NEW DELHI: Eight state governments have informed the Supreme Court that due procedure was not followed by their officers while rejecting claims of tribals over forest land under the Forest Rights Act (FRA) of 2006.
The apex court has continued its stay on the eviction of forest dwellers including Scheduled Tribes whose claims for forest land rights have been rejected.
The affidavits filed by the governments of Rajasthan, Tripura, Karnataka, Chhattisgarh, Goa, West Bengal, Assam and Maharashtra reveal that due procedure was not followed.
Earlier this year, the apex court had ordered the eviction of 1.89 million forest dwellers whose claims were rejected.
However, the court later stayed the verdict and asked the state governments to explain why the claims were rejected and whether all the evidence was examined before rejecting them.
So far, 17 states have filed affidavits, out of which eight states have categorically stated that claims were wrongly rejected.
Rajasthan government stated that over 39% of the claims are awaiting a final decision while Tripura government said some claims awaited a final decision and were never formally rejected.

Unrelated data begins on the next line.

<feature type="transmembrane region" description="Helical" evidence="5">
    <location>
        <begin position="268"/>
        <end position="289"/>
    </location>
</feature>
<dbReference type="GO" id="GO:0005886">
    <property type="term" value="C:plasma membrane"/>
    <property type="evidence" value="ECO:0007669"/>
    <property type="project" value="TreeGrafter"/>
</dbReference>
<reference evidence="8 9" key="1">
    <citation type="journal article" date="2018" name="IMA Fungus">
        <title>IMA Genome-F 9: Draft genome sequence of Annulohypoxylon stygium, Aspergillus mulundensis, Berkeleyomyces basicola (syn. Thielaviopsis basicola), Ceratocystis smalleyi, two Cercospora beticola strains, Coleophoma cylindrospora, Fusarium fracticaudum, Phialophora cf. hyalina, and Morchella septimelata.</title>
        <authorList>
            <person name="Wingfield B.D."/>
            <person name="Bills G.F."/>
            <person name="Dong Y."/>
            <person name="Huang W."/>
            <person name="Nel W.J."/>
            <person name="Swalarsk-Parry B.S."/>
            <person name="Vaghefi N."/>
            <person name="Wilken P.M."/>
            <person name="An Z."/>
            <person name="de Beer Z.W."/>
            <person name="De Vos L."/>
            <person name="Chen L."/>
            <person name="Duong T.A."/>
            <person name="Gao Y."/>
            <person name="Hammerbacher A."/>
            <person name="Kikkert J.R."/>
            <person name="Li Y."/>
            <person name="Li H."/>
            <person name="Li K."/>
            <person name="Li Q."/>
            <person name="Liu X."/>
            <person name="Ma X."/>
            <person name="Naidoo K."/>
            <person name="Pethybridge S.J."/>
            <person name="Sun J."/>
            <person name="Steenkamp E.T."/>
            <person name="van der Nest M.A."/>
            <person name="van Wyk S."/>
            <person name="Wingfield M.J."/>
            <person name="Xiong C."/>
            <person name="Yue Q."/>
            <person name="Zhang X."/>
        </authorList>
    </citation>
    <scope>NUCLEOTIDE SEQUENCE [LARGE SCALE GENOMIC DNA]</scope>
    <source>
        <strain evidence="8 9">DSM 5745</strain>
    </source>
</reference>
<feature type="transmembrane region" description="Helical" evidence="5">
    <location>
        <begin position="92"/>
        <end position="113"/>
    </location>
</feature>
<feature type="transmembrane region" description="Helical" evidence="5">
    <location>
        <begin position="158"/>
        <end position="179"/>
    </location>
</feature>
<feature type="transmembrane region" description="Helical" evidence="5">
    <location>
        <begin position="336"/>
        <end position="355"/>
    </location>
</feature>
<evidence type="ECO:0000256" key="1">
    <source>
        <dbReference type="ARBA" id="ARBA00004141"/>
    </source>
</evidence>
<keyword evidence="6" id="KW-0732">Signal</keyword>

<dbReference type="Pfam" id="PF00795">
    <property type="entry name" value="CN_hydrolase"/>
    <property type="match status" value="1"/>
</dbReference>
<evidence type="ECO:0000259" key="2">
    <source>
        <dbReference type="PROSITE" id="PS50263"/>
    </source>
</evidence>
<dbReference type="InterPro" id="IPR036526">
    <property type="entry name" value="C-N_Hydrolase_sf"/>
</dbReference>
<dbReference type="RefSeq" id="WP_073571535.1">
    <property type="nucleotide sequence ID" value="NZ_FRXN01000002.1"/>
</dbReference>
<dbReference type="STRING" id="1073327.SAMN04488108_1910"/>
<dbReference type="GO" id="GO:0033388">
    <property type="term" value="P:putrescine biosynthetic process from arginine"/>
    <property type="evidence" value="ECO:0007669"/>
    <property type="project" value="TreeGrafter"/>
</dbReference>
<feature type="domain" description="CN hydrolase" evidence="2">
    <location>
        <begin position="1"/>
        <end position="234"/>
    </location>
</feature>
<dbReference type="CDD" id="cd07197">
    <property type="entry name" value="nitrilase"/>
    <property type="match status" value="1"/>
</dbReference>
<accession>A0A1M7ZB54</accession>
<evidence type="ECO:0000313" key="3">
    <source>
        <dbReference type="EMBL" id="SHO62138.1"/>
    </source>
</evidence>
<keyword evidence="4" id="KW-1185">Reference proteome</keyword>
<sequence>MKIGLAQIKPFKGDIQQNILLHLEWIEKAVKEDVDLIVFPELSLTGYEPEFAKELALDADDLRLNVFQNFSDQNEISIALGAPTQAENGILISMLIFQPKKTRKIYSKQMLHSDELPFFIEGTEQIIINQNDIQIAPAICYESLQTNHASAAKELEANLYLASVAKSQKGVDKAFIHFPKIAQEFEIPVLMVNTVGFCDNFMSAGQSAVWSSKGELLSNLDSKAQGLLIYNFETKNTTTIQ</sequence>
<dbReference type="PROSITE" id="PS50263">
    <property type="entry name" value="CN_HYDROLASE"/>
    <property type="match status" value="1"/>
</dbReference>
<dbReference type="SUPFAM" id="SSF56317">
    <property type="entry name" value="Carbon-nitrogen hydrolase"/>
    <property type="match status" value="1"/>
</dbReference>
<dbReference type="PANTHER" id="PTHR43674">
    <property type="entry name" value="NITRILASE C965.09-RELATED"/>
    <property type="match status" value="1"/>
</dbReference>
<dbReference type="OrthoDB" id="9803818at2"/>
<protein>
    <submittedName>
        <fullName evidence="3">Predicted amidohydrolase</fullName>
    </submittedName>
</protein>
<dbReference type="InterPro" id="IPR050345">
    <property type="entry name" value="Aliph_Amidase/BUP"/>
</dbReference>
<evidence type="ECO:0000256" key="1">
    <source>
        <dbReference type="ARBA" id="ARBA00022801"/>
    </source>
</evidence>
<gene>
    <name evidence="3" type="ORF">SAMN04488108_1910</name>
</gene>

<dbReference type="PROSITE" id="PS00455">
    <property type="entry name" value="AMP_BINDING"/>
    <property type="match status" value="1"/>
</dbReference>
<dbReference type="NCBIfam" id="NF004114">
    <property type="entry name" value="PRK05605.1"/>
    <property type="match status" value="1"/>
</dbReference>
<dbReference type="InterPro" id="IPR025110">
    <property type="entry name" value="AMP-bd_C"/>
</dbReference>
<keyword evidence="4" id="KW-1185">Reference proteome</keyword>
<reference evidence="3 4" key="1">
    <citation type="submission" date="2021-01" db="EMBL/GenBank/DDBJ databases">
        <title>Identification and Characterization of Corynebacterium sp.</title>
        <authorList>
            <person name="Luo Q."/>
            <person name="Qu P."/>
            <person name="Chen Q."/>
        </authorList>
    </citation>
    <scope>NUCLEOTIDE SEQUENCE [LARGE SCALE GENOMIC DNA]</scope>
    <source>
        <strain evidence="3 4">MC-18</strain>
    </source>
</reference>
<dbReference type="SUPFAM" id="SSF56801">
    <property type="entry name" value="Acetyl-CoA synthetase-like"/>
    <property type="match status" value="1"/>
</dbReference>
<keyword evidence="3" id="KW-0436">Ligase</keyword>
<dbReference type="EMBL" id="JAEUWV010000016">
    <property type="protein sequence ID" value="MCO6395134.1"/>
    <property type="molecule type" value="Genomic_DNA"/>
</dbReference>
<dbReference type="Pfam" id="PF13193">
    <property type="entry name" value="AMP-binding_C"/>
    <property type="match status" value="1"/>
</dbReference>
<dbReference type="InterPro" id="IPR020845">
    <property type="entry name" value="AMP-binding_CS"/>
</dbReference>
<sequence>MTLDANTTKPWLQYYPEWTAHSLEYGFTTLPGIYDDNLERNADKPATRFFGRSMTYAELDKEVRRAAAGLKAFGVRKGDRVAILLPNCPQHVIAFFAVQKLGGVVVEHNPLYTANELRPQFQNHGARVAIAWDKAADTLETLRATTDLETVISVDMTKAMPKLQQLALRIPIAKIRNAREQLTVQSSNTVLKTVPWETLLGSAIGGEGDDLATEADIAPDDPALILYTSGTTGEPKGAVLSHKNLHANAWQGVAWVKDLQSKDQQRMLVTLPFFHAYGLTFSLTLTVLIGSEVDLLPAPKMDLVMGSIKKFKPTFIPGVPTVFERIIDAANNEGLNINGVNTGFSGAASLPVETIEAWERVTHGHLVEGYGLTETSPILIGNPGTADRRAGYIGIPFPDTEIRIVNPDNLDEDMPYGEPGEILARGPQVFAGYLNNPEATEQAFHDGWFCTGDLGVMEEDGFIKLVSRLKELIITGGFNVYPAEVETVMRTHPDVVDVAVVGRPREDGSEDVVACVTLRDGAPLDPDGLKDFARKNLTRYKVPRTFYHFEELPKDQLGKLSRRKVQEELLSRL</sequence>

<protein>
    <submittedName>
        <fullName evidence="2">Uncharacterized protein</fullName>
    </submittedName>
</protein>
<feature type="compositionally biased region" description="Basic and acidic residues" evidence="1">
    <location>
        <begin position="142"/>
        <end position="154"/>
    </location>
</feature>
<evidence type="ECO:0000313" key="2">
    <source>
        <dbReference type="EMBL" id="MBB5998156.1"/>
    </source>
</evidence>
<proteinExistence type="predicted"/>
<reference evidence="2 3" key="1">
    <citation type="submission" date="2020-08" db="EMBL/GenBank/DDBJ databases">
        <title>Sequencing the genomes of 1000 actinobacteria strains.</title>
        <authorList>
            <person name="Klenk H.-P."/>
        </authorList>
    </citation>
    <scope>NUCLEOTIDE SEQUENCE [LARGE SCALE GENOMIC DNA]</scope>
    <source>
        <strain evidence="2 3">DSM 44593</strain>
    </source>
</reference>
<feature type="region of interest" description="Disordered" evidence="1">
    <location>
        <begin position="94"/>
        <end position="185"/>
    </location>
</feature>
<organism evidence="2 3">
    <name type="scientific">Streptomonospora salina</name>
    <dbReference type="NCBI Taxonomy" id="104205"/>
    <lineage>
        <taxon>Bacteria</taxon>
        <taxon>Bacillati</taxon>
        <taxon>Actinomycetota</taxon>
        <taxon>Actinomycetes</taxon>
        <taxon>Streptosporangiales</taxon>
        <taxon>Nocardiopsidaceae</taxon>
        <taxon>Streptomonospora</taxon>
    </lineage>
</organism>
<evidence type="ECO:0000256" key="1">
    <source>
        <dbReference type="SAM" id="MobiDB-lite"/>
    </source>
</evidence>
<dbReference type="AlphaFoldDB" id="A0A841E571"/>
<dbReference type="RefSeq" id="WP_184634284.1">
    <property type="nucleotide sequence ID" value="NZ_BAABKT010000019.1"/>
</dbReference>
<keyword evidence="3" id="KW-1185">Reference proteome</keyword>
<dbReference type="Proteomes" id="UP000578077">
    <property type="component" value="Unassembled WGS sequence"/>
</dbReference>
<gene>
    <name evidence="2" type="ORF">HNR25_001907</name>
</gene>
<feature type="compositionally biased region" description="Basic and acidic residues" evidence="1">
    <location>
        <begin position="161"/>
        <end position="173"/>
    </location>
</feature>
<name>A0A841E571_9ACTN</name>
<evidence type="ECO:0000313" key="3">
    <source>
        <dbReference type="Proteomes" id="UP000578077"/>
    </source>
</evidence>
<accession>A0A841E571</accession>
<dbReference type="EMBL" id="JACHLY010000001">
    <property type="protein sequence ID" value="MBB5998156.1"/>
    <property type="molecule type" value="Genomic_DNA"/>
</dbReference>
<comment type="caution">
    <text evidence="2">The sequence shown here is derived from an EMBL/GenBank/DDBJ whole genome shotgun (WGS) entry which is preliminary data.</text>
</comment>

It stated the claimants were not informed of their right to appeal before the sub-divisional level committee and sought six months time to re-examine the claims.
Over 62% of the claims in Karnataka got rejected, most of them without making detailed inquiries.
It sought 18 months time to review them. In Chhattisgarh, the process followed for rejection was not in accordance with rules and, hence, a large number of inappropriate rejections were recorded.
Meanwhile, in Goa, almost 68% of the claims still await a final decision as the government said no opportunity was given to the forest dwellers to produce evidence to prove their right over a particular area.
In West Bengal, out of the 1,42,000 claims, over 95,000 (66.9%) were rejected without any proper reason.
In Assam too, claims were rejected without any reason.
The Maharashtra government stated that the district-level committee in most of the cases did not take into account admissible evidence.
A bench headed by Justice Arun Mishra has slated the case’s hearing for November 26.